Noble Think behind the Nobel Minds

The 2015 Nobel Laureate of literature Svetlana Alexievich captured my heart with her “Voices of Chernobyl”, I was drawn to BBC’s “Nobel Mind’ Roundtable because I wanted to hear what she had to say.Yet I was enlightened by the way of thinking honestly shared by other Nobel Laureates in economics or the various sciences on issues of life and the world.

There was a common thread in their research: it is curiosity or the passion to understand science, things or how the world works and to resolve paradox. Some mentioned the interest in scientific challenge. None set out to win the prize or even help anyone out of compassion. Three of them gave up their original career as doctor after a year or two. The economist Angus Deaton’s statement on the real reward that was most memorable, “it is the Aha moment when only God and I understand the process” . For Svetlana Alexievich, it is to understand human nature or history of the human soul.

When the issue of inequality was discussed, the Turkish Nobel Laureate in Chemistry. Aziz Sancar, was very direct in pointing out it was the free education in Turkey that made his career possible. He came from a family of eight children with illiterate parents. He could not understand why universal healthcare or even Obama Care would be such a big problem in his adopted country of US when everyone in Turkey has been taking it for granted for decades.

“Talk of benevolence and righteousness and the path of right and wrong are all entangled. How can I discern them? ” Chuang Tzu.

The economist Angus Deaton discounted foreign aid to developing countries, he thought the money should go to people like the Nobel Laureates in medicine to conduct research and find solutions to River Blindness or Malaria helping millions of people in the underdeveloped world. The outspoken Turkish Laureate turned to William Campbell the expert on tropical parasites and called him the hero he most envies.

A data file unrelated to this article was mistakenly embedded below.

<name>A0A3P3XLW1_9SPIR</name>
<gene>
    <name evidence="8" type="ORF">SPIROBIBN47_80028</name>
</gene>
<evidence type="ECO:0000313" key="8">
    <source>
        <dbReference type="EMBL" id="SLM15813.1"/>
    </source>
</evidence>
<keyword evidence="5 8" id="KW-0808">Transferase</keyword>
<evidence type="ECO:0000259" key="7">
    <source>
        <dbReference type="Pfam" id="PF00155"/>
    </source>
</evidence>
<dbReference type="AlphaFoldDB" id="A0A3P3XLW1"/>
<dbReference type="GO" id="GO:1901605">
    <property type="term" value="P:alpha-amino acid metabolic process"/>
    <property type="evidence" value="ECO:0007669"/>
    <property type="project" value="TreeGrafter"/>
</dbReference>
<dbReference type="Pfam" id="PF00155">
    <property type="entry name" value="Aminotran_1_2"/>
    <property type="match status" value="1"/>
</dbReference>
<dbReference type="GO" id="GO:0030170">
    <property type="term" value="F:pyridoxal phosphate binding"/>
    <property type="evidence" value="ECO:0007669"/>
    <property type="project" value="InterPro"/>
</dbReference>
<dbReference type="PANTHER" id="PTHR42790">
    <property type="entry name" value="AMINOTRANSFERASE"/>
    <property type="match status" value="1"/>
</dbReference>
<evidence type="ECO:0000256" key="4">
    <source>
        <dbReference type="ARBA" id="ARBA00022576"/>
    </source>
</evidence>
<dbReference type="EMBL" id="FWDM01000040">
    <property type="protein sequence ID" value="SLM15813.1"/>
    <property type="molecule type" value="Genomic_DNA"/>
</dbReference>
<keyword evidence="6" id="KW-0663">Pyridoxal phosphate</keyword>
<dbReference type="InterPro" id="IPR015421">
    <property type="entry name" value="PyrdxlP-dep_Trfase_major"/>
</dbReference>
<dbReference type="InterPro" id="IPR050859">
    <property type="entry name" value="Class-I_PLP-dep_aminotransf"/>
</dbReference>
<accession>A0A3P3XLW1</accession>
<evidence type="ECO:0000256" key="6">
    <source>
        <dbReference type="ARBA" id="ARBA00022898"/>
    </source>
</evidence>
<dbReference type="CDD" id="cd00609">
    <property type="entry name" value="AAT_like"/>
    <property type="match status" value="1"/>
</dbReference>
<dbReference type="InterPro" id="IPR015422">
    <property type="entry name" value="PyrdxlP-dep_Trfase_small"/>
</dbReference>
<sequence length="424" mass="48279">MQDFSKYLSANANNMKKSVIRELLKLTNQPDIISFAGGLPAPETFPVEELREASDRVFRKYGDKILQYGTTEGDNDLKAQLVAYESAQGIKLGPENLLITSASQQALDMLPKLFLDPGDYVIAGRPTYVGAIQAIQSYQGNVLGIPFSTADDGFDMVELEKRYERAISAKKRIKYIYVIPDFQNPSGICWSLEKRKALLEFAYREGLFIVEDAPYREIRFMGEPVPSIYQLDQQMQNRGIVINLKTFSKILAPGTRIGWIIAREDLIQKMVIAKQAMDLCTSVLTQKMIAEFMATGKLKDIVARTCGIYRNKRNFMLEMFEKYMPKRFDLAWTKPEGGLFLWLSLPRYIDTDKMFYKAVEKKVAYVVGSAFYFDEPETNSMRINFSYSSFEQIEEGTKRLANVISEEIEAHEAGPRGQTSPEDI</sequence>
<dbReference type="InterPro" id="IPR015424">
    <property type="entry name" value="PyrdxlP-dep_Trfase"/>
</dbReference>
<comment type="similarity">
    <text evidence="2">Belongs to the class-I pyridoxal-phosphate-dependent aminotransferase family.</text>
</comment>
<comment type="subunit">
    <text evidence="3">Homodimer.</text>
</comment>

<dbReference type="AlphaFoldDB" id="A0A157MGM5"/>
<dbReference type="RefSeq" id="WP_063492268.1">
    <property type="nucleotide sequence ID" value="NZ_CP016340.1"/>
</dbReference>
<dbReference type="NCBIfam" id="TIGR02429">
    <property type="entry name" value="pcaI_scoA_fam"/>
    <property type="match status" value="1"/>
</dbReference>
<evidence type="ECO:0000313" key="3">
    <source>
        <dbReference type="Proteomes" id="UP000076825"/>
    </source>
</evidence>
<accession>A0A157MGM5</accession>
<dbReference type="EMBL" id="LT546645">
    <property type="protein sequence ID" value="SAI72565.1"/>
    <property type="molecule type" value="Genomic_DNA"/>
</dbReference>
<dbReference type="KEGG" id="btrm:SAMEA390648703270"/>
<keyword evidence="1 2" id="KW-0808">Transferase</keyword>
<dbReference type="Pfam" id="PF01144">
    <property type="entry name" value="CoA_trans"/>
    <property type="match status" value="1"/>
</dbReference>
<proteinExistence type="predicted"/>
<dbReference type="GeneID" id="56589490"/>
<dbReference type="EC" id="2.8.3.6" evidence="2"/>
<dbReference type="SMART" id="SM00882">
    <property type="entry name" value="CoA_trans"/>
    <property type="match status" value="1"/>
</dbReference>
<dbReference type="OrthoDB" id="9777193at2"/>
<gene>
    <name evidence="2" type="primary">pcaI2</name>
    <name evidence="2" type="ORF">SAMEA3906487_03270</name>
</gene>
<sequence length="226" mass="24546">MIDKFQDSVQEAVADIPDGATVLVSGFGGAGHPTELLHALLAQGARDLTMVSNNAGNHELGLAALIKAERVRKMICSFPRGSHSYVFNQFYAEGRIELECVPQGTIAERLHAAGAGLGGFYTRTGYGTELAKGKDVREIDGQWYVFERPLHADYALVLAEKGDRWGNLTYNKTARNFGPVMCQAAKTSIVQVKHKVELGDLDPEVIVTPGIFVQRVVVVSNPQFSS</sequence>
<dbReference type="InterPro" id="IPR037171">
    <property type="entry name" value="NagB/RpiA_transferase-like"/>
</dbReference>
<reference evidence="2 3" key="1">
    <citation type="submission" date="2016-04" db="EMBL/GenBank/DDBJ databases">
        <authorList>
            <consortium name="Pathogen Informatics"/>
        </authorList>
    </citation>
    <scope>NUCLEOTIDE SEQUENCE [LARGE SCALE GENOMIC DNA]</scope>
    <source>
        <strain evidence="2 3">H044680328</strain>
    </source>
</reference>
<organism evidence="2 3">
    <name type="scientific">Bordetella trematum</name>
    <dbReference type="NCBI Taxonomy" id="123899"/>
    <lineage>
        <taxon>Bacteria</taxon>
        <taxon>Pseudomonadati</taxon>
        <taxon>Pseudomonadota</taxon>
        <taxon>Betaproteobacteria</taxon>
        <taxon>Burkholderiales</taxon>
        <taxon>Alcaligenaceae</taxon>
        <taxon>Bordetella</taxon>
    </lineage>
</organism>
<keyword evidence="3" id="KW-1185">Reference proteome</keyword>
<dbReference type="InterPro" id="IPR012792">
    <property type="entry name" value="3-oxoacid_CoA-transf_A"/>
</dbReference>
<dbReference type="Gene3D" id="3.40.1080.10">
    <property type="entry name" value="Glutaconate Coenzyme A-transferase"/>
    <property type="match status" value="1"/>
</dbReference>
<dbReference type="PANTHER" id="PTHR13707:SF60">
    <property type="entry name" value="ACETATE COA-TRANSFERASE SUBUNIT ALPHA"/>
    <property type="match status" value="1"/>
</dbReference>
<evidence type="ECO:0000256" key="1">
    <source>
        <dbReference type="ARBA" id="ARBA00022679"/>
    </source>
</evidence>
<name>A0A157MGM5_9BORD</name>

William Campbell  is not only a scientist but also poet and painter on worms.

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The BBC moderator commented on the paradox of his love for worms and the success of his research in killing them. He advocated for the worm as simply “doing what they do” and not the villain out to make people blind. The program ended with his crying out loud in the worm’s shoe, “I don’t need your god damn eye, I just need a piece of skin big enough to drop a few larvae so there is a pickup and delivery.”

“All life is but simply what is and all appear to be doing what they rightfully should.”Chuang Tzu.

When asked about how Nobel Prize would change her life, Svetlana Alexievich said it would not even though the responsibility may seem greater. Imprinted in my mind are her simple lines of “you just do what you do, you do it as well as you can” and “freedom matures in ourselves” (referring to false expectation of freedom in Russia when asked about Ukraine her motherland).

The noble mind is simple and true to one’s nature or passion and not determined altruism to save the world.Good outcome are just window dressings.